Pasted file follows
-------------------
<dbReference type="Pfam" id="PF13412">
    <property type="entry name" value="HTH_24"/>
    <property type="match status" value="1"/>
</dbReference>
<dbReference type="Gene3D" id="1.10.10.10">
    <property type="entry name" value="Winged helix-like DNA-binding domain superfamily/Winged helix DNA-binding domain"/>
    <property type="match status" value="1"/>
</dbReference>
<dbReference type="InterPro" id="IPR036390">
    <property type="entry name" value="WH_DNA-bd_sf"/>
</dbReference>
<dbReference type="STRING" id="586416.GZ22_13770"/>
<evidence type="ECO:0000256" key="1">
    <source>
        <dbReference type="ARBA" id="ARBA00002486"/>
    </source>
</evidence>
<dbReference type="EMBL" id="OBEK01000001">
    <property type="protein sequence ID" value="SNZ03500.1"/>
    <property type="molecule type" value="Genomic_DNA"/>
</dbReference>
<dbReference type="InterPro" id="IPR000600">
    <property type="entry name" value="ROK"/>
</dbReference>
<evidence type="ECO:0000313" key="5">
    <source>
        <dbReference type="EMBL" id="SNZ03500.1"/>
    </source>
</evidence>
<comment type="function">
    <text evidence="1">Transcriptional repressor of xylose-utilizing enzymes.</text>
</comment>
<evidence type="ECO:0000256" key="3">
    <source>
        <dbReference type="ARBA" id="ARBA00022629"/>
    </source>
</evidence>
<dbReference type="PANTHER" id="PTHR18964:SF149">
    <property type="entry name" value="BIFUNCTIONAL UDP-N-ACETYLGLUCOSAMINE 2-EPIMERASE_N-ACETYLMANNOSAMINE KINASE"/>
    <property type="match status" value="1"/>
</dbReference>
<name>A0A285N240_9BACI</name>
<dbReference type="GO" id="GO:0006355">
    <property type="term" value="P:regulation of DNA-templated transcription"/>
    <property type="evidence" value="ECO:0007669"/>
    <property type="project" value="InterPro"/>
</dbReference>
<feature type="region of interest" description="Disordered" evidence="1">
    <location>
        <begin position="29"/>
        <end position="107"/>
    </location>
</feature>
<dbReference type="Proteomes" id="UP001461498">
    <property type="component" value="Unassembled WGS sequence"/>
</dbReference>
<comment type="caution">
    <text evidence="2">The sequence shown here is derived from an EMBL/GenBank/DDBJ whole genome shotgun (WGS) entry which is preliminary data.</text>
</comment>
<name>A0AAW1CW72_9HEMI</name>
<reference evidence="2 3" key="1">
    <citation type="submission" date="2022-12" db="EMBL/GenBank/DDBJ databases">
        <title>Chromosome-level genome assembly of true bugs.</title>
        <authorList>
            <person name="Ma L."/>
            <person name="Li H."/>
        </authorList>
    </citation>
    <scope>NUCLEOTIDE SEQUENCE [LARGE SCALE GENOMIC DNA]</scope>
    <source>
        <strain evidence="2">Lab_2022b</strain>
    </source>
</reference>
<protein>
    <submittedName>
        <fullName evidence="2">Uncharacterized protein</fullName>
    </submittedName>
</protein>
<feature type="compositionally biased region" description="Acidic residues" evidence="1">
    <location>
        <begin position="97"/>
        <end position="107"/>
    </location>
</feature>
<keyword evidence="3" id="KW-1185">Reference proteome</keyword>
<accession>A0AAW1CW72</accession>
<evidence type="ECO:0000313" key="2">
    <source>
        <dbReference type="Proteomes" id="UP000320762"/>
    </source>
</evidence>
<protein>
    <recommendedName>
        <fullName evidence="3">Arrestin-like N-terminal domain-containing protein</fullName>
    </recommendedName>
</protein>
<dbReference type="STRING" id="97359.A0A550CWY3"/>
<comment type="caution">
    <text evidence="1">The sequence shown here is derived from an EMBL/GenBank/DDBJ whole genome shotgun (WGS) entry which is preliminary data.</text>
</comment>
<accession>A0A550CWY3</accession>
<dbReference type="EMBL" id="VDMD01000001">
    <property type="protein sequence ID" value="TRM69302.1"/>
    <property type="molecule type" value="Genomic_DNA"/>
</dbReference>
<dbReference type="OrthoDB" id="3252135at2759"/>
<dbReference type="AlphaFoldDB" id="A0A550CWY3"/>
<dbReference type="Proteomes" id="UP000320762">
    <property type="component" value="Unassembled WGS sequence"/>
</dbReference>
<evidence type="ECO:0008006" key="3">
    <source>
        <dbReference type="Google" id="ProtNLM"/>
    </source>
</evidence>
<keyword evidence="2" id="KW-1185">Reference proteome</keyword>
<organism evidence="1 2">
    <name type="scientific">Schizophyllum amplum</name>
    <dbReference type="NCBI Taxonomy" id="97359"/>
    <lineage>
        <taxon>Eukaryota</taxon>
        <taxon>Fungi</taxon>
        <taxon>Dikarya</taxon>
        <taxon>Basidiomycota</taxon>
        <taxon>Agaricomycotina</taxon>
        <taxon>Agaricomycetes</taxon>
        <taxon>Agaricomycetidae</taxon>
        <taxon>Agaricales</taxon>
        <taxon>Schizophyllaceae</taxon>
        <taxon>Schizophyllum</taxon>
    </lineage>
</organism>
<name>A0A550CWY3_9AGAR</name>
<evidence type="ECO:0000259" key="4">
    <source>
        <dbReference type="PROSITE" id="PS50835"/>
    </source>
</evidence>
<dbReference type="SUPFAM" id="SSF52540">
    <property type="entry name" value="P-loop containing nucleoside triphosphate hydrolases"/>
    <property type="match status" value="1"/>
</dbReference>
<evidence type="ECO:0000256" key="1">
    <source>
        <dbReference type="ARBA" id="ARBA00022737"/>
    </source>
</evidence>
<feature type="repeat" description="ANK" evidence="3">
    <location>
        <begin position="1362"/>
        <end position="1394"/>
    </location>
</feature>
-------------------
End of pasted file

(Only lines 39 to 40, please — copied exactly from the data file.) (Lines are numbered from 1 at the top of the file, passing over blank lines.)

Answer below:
    <property type="entry name" value="BIFUNCTIONAL UDP-N-ACETYLGLUCOSAMINE 2-EPIMERASE_N-ACETYLMANNOSAMINE KINASE"/>
    <property type="match status" value="1"/>